Philippe Marquis De MacMahon, Duc de Magenta

The distinguished descendant of gallant ancestors, born Philippe de MacMahon (1938), the fourth Duc de Magenta is also descended from the Bourbon Kings of France and is related to the present chief claimant to the French throne.  MacMahon became an illustrious name in France and part of the French nobility.  There are statues, boulevards and parks throughout France in memory of Marshall MacMahon, great grandfather of the present duke.

Patrick MacMahon of Dooradoyle, Limerick, and his wife, Margaret O'Sullivan went to France following the confiscation of their lands after the Treaty of Limerick.  The family genealocial tree, starting with Turlough MacMahon the First of Feenish Ireland, shows the eight generations preceding the Wild Goose Patrick.  His direct descendant Edme Patrick Maurice became President of France and the First Duc de Magenta, having had an outstanding military career (following in the steps of his Wild Geese ancestors), and having won a victory over the Austrians at Magenta in 1859, was created a Duke and Marshall of France by Napoleon III.  In  the following year an Irish deputation headed by Young Irelander, John Mitchell, presented him with a sword of honour.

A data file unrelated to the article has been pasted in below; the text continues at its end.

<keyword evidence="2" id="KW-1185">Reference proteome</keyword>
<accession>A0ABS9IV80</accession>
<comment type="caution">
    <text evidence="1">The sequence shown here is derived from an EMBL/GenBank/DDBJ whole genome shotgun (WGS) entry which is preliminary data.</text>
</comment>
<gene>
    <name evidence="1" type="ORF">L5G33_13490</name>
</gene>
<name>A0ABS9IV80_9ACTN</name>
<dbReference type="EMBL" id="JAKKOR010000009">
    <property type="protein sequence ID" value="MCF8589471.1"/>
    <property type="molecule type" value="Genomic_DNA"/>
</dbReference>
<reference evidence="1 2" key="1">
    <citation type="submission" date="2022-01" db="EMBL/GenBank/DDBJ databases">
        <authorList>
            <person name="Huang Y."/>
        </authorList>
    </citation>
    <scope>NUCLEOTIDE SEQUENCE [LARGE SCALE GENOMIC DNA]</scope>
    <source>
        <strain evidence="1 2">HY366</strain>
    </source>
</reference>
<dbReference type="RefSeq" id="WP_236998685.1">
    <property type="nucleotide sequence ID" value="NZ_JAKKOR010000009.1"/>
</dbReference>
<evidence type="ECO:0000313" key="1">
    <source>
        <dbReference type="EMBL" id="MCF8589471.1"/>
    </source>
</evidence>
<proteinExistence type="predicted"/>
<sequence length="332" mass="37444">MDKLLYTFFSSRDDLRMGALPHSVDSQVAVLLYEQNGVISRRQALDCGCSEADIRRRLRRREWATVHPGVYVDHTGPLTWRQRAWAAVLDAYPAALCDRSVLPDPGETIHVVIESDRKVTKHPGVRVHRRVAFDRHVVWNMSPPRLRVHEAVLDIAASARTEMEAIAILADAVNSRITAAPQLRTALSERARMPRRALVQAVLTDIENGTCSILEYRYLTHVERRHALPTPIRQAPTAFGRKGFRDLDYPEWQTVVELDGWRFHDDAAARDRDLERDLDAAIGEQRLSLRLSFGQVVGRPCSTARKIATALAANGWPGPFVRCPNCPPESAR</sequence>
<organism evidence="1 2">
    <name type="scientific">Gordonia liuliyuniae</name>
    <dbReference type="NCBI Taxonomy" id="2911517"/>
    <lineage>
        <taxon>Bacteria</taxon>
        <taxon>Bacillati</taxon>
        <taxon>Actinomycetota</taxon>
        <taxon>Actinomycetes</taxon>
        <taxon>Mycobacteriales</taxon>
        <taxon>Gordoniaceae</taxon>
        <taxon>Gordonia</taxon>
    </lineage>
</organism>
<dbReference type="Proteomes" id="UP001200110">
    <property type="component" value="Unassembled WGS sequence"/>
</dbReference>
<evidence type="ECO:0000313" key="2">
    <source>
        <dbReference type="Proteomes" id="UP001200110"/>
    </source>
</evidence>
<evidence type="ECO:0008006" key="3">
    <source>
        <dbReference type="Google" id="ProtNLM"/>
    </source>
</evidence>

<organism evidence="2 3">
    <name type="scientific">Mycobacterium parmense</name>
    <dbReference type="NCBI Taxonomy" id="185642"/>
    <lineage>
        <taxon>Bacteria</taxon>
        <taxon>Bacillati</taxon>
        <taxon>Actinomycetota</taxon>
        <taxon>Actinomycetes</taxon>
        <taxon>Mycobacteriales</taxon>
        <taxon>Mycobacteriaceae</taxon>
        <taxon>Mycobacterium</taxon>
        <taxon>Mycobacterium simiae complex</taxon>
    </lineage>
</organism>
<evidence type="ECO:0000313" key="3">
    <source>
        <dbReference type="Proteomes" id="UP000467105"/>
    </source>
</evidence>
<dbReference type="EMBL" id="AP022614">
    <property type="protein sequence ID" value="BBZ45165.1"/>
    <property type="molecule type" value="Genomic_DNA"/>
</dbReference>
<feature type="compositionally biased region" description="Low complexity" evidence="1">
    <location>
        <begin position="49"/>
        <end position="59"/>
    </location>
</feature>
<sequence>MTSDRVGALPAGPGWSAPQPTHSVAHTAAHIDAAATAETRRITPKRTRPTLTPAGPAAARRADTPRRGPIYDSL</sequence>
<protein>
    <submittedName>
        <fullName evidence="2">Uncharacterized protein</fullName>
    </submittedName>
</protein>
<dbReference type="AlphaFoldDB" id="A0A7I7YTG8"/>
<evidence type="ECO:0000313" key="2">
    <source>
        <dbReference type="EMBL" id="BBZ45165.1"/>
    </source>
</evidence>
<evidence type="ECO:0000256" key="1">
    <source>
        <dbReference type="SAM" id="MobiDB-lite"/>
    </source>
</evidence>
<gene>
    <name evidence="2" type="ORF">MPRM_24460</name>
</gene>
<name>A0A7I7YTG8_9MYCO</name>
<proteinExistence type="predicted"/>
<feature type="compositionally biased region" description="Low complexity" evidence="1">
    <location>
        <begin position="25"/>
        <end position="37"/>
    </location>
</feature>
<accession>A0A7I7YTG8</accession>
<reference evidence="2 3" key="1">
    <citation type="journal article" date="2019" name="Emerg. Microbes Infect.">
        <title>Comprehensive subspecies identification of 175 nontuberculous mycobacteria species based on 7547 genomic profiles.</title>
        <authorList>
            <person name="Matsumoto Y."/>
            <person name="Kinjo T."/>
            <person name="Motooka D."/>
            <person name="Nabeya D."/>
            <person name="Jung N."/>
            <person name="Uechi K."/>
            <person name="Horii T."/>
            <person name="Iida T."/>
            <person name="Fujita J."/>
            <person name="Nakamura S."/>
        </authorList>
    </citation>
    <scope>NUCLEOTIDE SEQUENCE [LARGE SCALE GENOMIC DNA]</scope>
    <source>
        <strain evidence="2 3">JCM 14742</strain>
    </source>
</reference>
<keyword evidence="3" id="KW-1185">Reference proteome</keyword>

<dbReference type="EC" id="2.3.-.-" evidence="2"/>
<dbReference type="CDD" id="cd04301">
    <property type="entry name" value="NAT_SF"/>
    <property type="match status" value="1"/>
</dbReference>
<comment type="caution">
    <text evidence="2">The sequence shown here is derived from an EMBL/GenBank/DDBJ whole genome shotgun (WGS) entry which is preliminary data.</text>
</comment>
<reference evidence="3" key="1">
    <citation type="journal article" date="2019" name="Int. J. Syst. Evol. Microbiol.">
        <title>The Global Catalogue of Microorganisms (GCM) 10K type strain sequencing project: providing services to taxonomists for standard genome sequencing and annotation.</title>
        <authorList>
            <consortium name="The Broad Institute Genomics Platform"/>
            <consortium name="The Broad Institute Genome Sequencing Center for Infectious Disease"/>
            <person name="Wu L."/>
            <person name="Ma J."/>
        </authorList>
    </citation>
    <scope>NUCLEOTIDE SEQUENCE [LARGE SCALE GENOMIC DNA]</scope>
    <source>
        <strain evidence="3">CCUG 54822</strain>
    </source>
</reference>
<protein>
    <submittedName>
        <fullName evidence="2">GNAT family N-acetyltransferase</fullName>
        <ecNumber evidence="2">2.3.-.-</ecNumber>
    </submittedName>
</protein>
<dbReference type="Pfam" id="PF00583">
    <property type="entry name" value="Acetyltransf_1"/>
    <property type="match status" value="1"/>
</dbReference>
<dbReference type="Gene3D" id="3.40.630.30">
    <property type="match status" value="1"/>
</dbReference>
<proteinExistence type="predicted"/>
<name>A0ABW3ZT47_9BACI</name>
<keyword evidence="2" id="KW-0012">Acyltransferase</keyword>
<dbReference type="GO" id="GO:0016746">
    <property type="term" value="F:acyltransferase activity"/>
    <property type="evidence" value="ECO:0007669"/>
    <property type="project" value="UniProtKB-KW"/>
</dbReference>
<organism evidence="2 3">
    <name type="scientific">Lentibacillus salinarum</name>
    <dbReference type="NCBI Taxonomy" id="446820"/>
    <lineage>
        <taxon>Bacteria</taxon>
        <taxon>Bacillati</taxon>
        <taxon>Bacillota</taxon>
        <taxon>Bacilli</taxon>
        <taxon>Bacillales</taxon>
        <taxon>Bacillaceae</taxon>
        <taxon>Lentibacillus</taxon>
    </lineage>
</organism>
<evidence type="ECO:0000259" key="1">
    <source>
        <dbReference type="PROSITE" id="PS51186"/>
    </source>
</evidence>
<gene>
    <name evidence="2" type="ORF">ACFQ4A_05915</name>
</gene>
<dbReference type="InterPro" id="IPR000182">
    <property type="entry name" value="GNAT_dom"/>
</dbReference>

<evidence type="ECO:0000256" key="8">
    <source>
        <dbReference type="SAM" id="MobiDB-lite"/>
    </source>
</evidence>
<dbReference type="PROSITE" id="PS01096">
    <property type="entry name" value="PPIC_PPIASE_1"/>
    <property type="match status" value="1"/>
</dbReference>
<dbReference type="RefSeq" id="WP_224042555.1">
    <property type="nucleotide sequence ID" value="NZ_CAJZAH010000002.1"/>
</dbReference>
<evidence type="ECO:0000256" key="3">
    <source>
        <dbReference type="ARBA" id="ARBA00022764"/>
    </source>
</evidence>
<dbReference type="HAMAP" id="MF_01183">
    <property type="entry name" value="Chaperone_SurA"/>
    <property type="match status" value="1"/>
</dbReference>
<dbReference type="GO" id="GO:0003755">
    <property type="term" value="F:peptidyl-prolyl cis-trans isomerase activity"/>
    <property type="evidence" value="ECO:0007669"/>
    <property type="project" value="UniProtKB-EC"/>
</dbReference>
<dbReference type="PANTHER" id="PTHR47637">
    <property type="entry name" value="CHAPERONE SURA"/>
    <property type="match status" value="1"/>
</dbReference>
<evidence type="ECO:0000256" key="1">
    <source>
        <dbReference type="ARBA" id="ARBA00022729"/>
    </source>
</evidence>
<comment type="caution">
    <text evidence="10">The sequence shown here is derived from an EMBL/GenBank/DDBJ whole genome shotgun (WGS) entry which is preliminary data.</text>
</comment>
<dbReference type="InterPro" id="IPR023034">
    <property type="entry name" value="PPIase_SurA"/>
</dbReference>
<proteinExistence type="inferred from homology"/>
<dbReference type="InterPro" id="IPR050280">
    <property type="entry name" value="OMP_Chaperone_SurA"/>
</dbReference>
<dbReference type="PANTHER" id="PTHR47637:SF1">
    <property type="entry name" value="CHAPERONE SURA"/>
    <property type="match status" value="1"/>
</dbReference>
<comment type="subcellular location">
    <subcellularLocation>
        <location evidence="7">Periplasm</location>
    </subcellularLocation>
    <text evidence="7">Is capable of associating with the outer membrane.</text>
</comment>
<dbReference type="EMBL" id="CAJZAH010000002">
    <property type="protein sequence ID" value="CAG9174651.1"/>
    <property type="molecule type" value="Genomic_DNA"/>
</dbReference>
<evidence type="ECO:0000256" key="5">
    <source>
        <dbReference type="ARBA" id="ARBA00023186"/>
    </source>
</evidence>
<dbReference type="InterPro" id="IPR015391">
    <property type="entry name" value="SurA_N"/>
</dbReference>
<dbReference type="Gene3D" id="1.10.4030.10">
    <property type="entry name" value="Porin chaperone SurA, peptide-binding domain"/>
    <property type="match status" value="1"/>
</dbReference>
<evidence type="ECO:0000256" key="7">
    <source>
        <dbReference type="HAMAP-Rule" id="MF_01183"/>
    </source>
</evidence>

Today, in the same fashion, we welcome the Duc de Magenta from his home in Chateau de Sully in Burgundy to the home of his Shannonside family, many of whom are here today.  It is fitting in this historic year of 1992 when the New Europe is emerging and we are commemorating the 300th anniversary of the Flight of the Wild Geese, that the two wings of the MacMahon family should celebrate this event at the University of Limerick.  The families hold proud positions in their respective communities, and long may they do so.  En effet mon Duc vous pouvez dire "j'y suis, j'y reste" as the Marchal proclaimed long ago.

In conferring on the Duc de Magenta the highest honour which the University can bestow, we are recognising the many other distinguished descendants of the Wild Geese still living all over the globe, and with them the hundreds of thousands who fell on the battlefields of Europe.